Weeks of negotiations over an EU trade pact with Great Britain have brought nothing - now the bosses have to act: what happens after Brexit?
Brussels / London (dpa) - A top meeting of the European Union with Great Britain is to bring new momentum into the deadlocked talks about a trade agreement after Brexit.
The EU Commission chief Ursula von der Leyen, Council President Charles Michel and Parliament President David Sassoli will take part in the video conference with British Prime Minister Boris Johnson. Experts had made practically no progress in four intensive rounds of negotiations since March.
Great Britain left the EU at the end of January. In a transition period until the end of the year, the country still belongs to the EU internal market and the customs union, so that almost nothing has changed in everyday life. If no future relationship contract is successful, a tough economic break with tariffs and other trade barriers could occur in early 2021.
According to an officially unconfirmed report by the "Sunday Telegraph", Johnson is ready to accept a "No Deal Brexit" by the end of the year if negotiations continue to stand still. In his talks on Monday, he wanted to make it clear that Great Britain could become an independent trading nation from January, "whatever" happens in the negotiations with Brussels.
The so-called high-level conference had already been agreed in the EU exit agreement with Great Britain. Officially, it should serve to take stock of the negotiations and to discuss a possible extension of the negotiation period by one or two years before the end of June. Great Britain has officially ruled out such an extension. On Friday, the EU Commission therefore said that, from their perspective, the topic was finally off the table.
Both sides have now once again agreed on intensive negotiations until the end of July. However, the hurdles are high. The EU offers the United Kingdom a comprehensive trade agreement with access to the EU market without tariffs and quantity limits and in return calls for a level playing field with high social and environmental standards. Great Britain does not want to accept any EU requirements. Other important issues are the access of EU fishermen to Britain's rich fishing grounds and the role of the European Court of Justice in contracting parties' disputes.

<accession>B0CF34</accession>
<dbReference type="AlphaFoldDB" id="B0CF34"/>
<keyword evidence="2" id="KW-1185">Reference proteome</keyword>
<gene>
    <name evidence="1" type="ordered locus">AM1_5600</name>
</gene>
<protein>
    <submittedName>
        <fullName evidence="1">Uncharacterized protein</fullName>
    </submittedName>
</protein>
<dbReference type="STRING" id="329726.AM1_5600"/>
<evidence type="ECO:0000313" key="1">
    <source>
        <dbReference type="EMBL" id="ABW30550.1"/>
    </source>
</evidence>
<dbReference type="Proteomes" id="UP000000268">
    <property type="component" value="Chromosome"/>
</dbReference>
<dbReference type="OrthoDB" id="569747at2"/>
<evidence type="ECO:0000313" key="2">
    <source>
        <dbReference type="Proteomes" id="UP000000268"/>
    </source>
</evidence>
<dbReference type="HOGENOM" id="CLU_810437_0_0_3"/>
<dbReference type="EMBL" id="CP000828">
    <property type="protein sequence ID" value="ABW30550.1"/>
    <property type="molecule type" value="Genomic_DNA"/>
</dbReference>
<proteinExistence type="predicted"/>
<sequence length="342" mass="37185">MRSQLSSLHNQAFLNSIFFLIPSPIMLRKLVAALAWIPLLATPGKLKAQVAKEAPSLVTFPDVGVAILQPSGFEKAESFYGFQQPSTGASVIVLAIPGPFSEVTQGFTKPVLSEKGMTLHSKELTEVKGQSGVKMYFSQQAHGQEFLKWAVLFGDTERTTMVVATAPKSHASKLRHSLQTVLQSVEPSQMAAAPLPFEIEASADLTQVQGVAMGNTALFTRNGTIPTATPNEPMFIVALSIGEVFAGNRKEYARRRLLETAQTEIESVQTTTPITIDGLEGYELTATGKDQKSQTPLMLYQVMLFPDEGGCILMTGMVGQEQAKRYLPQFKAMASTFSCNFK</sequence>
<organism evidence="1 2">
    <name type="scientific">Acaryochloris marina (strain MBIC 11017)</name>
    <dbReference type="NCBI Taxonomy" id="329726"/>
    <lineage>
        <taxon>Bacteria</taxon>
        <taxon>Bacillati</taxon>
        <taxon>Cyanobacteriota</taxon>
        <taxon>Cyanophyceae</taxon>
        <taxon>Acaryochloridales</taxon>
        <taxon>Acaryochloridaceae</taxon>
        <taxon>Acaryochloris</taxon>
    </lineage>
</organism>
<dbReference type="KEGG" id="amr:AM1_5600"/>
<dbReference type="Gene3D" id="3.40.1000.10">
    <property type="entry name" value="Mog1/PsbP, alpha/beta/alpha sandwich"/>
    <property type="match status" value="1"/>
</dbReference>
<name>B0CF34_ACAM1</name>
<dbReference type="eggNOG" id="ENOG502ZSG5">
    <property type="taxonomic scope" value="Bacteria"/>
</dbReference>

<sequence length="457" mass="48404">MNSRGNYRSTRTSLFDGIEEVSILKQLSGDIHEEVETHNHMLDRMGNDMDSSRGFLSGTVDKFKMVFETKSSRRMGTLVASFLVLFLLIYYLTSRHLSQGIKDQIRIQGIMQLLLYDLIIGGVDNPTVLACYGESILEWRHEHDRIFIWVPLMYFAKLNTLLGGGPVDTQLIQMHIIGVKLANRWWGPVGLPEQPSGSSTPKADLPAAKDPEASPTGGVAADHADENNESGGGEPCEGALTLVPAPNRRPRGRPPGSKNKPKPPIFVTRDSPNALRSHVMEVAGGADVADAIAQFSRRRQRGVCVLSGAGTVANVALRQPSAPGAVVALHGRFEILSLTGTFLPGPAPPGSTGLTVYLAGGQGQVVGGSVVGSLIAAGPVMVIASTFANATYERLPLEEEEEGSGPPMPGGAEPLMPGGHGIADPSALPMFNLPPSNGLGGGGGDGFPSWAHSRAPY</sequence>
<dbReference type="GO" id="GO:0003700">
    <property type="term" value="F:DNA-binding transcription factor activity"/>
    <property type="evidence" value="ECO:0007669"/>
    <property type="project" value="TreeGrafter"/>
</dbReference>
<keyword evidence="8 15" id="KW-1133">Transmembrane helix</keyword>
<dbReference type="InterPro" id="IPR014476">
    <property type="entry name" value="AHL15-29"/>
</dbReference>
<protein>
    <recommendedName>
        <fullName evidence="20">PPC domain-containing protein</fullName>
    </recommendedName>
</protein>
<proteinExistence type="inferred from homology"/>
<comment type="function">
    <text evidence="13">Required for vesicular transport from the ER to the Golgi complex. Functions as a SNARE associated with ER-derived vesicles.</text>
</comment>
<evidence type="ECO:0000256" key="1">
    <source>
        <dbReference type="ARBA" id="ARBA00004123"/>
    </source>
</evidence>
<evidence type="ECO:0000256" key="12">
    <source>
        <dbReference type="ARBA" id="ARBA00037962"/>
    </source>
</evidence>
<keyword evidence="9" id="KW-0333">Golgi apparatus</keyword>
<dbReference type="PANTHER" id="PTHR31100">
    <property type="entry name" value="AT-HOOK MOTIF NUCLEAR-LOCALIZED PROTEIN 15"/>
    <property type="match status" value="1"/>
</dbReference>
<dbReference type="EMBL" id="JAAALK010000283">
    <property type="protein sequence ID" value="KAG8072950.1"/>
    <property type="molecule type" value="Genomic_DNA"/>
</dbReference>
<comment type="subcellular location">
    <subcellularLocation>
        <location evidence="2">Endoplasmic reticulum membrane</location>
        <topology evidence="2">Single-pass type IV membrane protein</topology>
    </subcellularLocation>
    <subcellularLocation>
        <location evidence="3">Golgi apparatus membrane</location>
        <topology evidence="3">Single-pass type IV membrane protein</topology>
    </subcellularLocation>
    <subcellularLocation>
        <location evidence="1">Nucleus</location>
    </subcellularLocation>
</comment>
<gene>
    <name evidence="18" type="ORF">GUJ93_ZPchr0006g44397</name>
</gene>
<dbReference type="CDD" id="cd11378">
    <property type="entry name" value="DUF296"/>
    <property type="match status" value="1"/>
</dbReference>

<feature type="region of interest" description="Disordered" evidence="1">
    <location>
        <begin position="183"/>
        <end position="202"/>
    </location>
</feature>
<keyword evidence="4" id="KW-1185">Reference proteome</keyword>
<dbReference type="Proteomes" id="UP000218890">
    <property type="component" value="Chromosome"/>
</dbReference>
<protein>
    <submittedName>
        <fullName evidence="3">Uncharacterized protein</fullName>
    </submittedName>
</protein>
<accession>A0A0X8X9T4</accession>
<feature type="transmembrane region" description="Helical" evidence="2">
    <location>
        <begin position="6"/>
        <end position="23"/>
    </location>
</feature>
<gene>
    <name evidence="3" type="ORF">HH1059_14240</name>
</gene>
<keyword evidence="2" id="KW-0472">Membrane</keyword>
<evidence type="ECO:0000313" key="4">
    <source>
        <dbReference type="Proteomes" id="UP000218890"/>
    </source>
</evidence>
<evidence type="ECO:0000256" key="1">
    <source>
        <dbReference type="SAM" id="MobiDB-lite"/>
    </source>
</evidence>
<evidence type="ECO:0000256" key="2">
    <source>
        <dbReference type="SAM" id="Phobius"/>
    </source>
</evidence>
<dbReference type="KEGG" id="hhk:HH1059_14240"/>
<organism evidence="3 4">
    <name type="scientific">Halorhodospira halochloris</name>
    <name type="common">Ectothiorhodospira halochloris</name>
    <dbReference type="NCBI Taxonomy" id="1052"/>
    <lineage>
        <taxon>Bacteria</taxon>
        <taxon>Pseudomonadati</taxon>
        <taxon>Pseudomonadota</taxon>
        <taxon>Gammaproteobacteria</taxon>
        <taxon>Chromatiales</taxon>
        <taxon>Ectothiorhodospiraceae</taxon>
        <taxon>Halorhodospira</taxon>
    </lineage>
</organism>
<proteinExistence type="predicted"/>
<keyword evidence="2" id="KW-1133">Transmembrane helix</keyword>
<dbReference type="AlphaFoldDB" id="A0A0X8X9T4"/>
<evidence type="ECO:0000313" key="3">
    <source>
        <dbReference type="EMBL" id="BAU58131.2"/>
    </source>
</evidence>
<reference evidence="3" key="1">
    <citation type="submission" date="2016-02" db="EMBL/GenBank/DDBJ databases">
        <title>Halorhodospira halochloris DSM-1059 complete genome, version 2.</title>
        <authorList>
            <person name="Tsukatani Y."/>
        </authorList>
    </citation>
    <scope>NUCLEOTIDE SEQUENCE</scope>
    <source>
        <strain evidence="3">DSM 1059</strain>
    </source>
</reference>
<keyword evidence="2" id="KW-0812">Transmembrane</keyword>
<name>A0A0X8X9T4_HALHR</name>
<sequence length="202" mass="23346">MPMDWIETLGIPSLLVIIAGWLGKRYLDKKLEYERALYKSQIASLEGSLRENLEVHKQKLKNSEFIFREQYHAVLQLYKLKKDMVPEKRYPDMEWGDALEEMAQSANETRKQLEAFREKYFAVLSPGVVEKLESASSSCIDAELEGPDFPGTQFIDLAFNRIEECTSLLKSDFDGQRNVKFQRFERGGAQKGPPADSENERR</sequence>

Economic reason actually requires an agreement. But economic considerations play a secondary role in London at best. Long-term compliance with EU standards would prevent Britain's far-reaching trade agreement with the United States. Experts agree that an agreement with Washington could by no means make up for the loss of EU market access. But the promise of a return to the global trading nation was central to the Brexit campaign.
The situation is similar with fishing. It is responsible for just 0.1 percent of the UK's gross value added. But its symbolic meaning can hardly be overestimated for the former world power at sea. In addition, in May 2021, Johnson faces the first major test since his election victory: the general election in Scotland.
Above all, it is the fishermen in the north east of Scotland who expect additional income from the detachment of the common fisheries policy. Should they feel betrayed by Johnson, that would be a gift for the separatists from the Scottish National Party (SNP). It is only waiting for an opportunity to put its calls for a second independence referendum in the country back on the agenda. And there's one thing Johnson doesn't want to do: go down in history as the last Prime Minister of the United Kingdom.
A compromise still doesn't seem impossible as long as the British prime minister can sell it at home as a win. Hopes should rest on this when Johnson talks to the EU's top representatives.
The German economy warns of a breach without a contract. "Difficult data exchange, the introduction of tariffs and the interruption of supply chains after the transition phase would be likely," said DIHK CEO Martin Wansleben on Friday. "Definitely, companies would have to be prepared for different standards and significantly longer processing times for the transport of goods at the borders as well as for customs declarations."
In the first four months of this year, German exports decreased by around 20 percent compared to the same period last year, Wansleben continued. The negative consequences of Brexit should at least be cushioned. "There is still hope to loosen the lashed Gordian knot a bit on Monday, especially in times of the Corona crisis," said Wansleben.